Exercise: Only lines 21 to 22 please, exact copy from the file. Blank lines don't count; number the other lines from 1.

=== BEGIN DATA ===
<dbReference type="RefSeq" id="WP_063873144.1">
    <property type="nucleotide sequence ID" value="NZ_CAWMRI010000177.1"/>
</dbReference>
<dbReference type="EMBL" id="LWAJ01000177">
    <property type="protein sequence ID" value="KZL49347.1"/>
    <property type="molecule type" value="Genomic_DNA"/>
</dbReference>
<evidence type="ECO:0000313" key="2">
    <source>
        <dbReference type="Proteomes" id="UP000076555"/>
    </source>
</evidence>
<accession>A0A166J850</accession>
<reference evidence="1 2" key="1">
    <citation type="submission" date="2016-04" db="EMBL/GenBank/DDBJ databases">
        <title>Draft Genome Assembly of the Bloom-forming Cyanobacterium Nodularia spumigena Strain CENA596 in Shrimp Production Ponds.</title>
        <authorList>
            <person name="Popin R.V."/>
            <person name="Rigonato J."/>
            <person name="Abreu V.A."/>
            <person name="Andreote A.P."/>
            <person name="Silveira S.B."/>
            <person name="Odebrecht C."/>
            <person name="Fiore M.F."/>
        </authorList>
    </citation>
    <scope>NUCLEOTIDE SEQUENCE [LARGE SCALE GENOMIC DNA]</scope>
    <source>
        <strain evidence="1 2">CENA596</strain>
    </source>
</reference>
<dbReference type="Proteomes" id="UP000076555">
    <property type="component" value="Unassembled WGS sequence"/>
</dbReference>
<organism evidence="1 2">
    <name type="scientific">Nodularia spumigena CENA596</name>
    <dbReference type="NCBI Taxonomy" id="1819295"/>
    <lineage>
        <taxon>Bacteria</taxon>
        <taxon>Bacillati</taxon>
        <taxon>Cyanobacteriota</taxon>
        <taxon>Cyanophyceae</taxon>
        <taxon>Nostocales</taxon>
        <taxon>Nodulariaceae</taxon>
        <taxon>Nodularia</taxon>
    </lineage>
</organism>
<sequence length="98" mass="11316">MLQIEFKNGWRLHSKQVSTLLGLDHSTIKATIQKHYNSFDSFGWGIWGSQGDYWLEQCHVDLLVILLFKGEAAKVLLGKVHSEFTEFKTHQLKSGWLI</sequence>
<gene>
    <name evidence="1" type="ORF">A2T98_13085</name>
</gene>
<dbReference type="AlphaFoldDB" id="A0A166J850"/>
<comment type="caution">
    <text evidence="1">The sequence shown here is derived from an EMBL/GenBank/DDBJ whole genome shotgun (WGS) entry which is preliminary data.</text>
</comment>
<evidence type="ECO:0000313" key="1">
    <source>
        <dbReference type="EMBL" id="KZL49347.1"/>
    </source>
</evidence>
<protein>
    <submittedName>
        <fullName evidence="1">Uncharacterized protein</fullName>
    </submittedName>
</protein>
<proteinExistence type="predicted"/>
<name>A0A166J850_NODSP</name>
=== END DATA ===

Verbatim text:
            <person name="Andreote A.P."/>
            <person name="Silveira S.B."/>